No Cities to Love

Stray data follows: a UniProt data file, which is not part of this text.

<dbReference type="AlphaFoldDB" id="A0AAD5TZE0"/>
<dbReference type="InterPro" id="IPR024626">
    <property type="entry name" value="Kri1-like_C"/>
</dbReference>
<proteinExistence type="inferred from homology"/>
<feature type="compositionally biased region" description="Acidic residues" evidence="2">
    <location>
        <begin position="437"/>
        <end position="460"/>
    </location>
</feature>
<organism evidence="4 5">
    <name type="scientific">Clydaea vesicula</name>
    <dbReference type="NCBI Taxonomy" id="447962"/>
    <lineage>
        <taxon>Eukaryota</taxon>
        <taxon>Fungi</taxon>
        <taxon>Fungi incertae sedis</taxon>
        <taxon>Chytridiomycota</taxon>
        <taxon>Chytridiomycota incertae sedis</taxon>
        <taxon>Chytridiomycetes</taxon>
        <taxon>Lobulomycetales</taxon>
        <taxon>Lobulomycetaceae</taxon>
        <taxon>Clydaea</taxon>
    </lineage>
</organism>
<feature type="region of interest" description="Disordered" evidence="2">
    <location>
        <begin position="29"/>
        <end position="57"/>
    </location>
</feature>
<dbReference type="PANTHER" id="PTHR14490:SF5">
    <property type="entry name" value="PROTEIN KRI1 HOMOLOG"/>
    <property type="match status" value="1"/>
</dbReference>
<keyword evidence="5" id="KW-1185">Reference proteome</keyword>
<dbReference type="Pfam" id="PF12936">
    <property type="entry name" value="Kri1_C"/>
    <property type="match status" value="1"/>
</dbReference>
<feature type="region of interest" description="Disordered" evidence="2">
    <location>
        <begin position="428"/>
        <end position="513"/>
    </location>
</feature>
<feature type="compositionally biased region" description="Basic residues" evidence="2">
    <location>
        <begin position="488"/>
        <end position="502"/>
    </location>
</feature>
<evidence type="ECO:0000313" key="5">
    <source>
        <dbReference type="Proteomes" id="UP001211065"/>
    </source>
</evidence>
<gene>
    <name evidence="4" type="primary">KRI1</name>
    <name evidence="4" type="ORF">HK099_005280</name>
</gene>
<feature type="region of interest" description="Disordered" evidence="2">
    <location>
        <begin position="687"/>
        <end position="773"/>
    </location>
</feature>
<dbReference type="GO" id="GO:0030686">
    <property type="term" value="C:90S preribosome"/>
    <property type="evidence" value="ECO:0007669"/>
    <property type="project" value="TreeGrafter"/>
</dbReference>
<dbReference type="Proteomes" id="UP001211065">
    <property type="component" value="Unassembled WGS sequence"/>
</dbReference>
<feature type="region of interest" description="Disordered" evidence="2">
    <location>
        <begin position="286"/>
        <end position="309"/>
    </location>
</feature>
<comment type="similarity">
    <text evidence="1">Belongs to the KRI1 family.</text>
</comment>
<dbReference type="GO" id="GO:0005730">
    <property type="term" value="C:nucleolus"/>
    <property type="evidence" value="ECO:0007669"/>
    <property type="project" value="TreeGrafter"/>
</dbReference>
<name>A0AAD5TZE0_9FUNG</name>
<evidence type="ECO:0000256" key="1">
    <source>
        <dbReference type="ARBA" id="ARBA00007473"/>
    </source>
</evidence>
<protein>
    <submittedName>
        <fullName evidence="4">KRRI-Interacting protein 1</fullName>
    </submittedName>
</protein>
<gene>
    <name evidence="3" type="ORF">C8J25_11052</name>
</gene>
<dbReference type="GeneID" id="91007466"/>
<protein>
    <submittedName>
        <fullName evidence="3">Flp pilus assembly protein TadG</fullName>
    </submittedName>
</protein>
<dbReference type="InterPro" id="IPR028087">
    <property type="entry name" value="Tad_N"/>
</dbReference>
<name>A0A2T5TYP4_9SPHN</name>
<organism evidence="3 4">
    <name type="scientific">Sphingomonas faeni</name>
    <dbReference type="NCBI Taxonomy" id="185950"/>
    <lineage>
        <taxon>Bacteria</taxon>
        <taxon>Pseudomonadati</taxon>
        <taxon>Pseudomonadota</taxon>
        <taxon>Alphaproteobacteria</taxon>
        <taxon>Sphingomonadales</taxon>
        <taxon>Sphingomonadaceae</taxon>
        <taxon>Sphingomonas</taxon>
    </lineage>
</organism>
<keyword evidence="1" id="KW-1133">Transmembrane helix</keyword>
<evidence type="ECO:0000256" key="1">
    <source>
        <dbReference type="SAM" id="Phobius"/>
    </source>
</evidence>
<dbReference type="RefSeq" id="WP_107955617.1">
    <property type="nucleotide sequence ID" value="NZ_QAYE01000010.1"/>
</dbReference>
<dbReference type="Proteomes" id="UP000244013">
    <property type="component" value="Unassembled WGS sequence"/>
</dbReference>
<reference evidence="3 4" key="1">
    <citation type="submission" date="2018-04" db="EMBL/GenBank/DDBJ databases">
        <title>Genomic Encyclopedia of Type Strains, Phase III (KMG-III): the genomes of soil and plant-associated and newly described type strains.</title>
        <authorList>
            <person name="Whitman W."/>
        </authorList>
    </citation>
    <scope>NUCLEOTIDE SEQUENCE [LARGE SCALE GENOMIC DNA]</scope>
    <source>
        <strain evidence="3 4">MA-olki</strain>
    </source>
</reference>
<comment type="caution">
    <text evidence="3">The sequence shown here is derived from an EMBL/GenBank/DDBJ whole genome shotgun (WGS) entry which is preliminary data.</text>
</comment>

The return of Sleater-Kinney has been almost three years in the making. The trio's not-so-distant memory was as fresh as wet paint to some and, for others, obscured slightly by the members' other recent projects. But we knew it was coming. And the band—Corin Tucker, Carrie Brownstein and Janet Weiss—has done right by marking its return with an album of new material. No Cities to Love, the trio's first record since 2005's excellent The Woods, is less furrowed-brow angst and more apprehensive fun. The members are in different places in 2015, but that doesn't mean there aren't things on their minds. Tucker gets right to it on opener “Price Tag”: “It's 9 a.m., we must clock in, the system waits for us,” she laments on America's working-class struggle. Musically, Tucker and Brownstein's wiry guitar work and Weiss' busy drumming are sterilized by the John Goodmanson's (who's worked with S-K before) sparkling production. It's immediately noticeable, but the band's sneer and snarl remain—just more refined. If No Cities to Love seems a little less vicious than some of Sleater-Kinney's earlier work, that's because it is. But it's an honest document. And that carries far more weight than mere raw power.